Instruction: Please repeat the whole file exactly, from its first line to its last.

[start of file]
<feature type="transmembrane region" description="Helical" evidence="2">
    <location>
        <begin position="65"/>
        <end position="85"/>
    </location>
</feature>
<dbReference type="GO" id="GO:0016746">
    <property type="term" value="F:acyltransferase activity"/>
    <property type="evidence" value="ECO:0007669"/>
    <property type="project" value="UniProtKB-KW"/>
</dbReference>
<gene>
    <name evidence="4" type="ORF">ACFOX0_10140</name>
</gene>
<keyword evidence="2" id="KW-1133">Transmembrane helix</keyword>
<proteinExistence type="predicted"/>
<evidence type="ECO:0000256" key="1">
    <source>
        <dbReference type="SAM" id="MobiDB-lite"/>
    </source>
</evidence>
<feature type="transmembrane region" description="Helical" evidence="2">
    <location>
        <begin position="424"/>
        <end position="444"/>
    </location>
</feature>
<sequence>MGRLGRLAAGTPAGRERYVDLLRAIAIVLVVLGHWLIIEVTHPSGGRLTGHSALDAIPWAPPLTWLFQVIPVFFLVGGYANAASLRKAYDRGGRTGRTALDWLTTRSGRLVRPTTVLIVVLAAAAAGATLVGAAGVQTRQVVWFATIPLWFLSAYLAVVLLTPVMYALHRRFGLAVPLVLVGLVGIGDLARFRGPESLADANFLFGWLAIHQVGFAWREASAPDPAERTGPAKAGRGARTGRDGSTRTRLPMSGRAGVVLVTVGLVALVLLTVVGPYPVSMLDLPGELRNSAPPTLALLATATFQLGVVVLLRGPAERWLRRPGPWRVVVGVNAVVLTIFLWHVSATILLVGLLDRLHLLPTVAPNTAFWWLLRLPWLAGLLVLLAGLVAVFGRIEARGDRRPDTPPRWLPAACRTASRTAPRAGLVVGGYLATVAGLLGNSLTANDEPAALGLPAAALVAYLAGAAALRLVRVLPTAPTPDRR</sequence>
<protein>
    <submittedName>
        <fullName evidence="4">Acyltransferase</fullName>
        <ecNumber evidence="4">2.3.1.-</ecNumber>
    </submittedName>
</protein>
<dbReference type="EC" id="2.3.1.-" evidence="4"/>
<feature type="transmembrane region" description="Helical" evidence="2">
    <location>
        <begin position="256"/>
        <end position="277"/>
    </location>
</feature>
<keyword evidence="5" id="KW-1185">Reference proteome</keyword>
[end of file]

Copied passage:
<feature type="transmembrane region" description="Helical" evidence="2">
    <location>
        <begin position="65"/>
        <end position="85"/>
    </location>
</feature>
<dbReference type="GO" id="GO:0016746">
    <property type="term" value="F:acyltransferase activity"/>
    <property type="evidence" value="ECO:0007669"/>
    <property type="project" value="UniProtKB-KW"/>
</dbReference>
<gene>
    <name evidence="4" type="ORF">ACFOX0_10140</name>
</gene>
<keyword evidence="2" id="KW-1133">Transmembrane helix</keyword>
<proteinExistence type="predicted"/>
<evidence type="ECO:0000256" key="1">
    <source>
        <dbReference type="SAM" id="MobiDB-lite"/>
    </source>
</evidence>
<feature type="transmembrane region" description="Helical" evidence="2">
    <location>
        <begin position="424"/>
        <end position="444"/>
    </location>
</feature>
<sequence>MGRLGRLAAGTPAGRERYVDLLRAIAIVLVVLGHWLIIEVTHPSGGRLTGHSALDAIPWAPPLTWLFQVIPVFFLVGGYANAASLRKAYDRGGRTGRTALDWLTTRSGRLVRPTTVLIVVLAAAAAGATLVGAAGVQTRQVVWFATIPLWFLSAYLAVVLLTPVMYALHRRFGLAVPLVLVGLVGIGDLARFRGPESLADANFLFGWLAIHQVGFAWREASAPDPAERTGPAKAGRGARTGRDGSTRTRLPMSGRAGVVLVTVGLVALVLLTVVGPYPVSMLDLPGELRNSAPPTLALLATATFQLGVVVLLRGPAERWLRRPGPWRVVVGVNAVVLTIFLWHVSATILLVGLLDRLHLLPTVAPNTAFWWLLRLPWLAGLLVLLAGLVAVFGRIEARGDRRPDTPPRWLPAACRTASRTAPRAGLVVGGYLATVAGLLGNSLTANDEPAALGLPAAALVAYLAGAAALRLVRVLPTAPTPDRR</sequence>
<protein>
    <submittedName>
        <fullName evidence="4">Acyltransferase</fullName>
        <ecNumber evidence="4">2.3.1.-</ecNumber>
    </submittedName>
</protein>
<dbReference type="EC" id="2.3.1.-" evidence="4"/>
<feature type="transmembrane region" description="Helical" evidence="2">
    <location>
        <begin position="256"/>
        <end position="277"/>
    </location>
</feature>
<keyword evidence="5" id="KW-1185">Reference proteome</keyword>